The battle between ISIL-allied Islamic extremists and Philippine troops has entered a fourth day. At least 11 soldiers and 31 militants have been killed. And the militants still control a portion of the city of Marawi.
CGTN’s Barnaby Lo reports.
They’ve been fleeing by the thousands, everyday since Wednesday, the day after the Abu Sayyaf and Maute groups clashed with Philippine security forces in Marawi City.
On the same day, the ISIL-aligned militants seized the southern Philippine city, and has since been wrestling with the military for control.
It was terrifying. The terrorists were heavily armed. And they were young. There were so many of them.
Philippine President Rodrigo Duterte has declared martial law over the entire Southern Philippines.
A significant number of troops have been streaming into Marawi in a bid to end the crisis and the terror threat once and for all.
From inside a hospital on Wednesday, one could heard gunshots, mortars, and airstrikes that went on for hours. Even the military’s main camp in Marawi wasn’t spared; soldiers about to board a chopper were fired at by snipers. But on Friday, gunshots and bombardments seemed more sporadic.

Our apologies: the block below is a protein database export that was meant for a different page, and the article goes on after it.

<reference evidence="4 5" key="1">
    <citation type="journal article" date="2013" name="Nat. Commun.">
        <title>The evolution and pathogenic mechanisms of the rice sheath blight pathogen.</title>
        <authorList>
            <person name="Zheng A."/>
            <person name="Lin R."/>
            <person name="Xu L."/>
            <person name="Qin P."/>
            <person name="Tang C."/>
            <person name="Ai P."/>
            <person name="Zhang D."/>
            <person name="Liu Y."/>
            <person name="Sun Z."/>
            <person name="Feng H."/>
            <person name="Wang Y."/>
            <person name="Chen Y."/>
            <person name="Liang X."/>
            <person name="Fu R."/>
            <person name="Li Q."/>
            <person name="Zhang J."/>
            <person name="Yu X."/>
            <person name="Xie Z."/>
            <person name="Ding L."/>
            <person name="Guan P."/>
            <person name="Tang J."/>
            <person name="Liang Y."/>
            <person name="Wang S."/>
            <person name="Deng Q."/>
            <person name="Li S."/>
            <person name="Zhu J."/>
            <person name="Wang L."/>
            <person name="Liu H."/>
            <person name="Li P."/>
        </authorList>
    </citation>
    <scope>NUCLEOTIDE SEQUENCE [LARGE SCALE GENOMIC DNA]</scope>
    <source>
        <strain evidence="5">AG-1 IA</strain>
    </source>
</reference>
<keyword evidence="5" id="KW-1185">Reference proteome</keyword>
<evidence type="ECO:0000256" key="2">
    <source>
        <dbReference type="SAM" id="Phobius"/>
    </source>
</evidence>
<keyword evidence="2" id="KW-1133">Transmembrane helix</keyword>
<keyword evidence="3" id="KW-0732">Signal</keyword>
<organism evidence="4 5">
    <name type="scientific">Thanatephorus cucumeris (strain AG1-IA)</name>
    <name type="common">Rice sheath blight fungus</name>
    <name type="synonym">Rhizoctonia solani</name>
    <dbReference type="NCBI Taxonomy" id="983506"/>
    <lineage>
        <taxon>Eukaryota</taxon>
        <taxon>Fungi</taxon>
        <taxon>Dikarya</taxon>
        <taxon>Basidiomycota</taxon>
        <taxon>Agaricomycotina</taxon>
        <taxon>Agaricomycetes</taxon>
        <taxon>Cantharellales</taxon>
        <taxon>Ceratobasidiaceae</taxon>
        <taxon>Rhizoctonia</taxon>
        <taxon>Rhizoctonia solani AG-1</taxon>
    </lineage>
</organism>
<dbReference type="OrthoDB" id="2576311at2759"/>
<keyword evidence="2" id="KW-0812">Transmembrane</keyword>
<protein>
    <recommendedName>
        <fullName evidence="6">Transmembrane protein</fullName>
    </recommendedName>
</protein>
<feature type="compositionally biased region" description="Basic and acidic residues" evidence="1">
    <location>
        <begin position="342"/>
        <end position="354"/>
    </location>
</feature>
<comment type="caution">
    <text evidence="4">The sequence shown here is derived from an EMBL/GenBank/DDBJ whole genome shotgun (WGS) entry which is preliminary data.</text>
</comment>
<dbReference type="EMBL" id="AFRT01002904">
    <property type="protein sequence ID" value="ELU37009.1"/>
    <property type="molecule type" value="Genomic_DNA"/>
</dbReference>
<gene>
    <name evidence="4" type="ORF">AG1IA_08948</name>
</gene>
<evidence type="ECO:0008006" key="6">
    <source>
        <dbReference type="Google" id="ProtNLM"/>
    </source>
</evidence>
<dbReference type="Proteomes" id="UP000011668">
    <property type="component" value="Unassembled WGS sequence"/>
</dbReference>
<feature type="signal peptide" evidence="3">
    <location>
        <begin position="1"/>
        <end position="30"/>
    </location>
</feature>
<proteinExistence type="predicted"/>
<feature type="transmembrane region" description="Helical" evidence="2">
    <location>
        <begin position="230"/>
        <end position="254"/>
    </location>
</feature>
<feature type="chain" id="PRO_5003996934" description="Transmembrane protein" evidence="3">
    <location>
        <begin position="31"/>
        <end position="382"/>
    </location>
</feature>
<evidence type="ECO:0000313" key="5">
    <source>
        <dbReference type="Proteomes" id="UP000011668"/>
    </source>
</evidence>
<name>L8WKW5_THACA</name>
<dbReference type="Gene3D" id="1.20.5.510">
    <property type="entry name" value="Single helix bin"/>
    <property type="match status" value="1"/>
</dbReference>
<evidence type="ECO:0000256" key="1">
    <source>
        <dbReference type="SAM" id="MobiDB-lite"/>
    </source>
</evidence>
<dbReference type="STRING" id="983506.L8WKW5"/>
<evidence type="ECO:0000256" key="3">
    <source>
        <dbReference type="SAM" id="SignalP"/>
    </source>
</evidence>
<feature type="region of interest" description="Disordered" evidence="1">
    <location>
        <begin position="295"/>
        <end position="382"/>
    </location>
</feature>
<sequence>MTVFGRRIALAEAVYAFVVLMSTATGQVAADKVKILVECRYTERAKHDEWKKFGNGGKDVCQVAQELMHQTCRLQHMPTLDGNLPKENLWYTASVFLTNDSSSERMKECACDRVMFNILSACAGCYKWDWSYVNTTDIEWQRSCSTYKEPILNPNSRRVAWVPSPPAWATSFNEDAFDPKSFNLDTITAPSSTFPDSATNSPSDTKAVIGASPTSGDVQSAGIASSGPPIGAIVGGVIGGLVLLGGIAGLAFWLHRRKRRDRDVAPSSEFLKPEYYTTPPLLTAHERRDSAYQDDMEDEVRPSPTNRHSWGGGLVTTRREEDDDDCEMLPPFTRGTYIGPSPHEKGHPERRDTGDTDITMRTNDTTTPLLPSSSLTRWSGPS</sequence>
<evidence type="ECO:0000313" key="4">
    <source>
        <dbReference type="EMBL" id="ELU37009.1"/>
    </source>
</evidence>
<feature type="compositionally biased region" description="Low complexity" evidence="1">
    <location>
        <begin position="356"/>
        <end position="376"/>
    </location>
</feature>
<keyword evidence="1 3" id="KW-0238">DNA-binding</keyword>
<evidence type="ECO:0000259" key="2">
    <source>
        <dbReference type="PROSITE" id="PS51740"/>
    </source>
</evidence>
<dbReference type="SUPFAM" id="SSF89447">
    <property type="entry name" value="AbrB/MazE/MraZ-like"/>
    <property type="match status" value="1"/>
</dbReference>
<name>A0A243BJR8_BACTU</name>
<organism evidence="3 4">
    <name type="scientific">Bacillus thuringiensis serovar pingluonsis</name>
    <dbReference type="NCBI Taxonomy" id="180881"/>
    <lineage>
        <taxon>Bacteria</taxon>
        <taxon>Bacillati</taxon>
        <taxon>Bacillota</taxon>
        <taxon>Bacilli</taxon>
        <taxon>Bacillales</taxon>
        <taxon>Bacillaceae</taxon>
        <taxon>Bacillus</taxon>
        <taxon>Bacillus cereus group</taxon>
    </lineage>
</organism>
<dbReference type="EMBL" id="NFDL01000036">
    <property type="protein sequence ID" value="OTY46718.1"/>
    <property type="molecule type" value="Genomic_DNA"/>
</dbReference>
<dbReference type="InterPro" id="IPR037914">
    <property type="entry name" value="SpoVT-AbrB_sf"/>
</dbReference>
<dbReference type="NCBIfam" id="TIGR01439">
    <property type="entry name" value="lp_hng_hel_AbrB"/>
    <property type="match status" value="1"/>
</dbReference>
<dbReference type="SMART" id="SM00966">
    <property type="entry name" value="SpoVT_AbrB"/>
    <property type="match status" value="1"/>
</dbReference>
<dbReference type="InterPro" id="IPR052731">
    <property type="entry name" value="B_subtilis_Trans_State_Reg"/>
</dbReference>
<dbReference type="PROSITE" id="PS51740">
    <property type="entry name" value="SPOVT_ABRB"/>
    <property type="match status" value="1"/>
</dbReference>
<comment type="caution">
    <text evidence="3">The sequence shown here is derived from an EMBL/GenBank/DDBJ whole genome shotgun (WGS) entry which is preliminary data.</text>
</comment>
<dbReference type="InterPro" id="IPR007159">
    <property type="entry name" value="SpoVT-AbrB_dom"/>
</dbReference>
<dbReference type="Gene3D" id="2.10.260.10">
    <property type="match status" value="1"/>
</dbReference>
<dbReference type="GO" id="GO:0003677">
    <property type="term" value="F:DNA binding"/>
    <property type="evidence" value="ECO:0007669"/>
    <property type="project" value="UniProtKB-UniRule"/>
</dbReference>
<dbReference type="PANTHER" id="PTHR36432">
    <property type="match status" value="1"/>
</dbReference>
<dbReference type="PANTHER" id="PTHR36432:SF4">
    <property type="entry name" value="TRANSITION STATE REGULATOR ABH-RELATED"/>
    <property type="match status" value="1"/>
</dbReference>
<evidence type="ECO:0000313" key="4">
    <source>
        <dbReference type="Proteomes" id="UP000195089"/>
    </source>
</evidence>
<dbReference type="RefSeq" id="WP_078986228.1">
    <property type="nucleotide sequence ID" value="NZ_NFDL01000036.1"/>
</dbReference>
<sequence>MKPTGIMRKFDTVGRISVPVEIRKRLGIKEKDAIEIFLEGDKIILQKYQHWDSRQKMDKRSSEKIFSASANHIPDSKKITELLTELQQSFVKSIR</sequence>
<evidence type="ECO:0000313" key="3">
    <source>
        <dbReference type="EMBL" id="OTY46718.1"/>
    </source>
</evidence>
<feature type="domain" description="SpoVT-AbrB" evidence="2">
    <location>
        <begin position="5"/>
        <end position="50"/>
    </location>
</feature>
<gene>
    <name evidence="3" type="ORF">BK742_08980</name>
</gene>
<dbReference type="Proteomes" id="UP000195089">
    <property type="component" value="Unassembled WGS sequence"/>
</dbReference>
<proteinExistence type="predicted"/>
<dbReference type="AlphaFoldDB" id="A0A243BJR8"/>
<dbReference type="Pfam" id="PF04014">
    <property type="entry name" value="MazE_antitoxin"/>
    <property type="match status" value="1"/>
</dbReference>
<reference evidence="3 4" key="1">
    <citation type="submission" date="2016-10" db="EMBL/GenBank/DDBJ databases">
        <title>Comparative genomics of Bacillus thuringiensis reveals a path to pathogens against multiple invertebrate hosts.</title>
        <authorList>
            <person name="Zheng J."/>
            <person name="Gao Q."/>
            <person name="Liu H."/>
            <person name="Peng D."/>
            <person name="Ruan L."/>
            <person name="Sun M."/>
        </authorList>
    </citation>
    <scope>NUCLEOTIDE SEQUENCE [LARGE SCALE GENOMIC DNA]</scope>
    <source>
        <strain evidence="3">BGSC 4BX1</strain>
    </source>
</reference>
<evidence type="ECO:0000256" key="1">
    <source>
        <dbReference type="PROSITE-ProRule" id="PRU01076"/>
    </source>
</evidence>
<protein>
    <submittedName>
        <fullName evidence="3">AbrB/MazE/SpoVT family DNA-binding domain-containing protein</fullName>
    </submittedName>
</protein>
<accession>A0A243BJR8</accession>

But as we sought to film Philippine government troops battling the militants, we took what we didn’t know then was a wrong turn.
The street was long, but there was hardly anyone. It wasn’t unlike other seemingly abandoned areas of Marawi that we’ve driven by, but once we were about to cross a bridge, we saw what was surely a sign to retreat – an ISIL flag.
We had to turn around because we were not finding soldiers there. What we found instead appeared to be a village that is still under the control of Filipino Muslim extremists who’ve aligned themselves with ISIL.
Local government officials do not deny that parts of the city have not been recovered by the military, but they trust they will.
Those who’ve been displaced hope that that time can come sooner than later. They say they can’t live a life of war forever.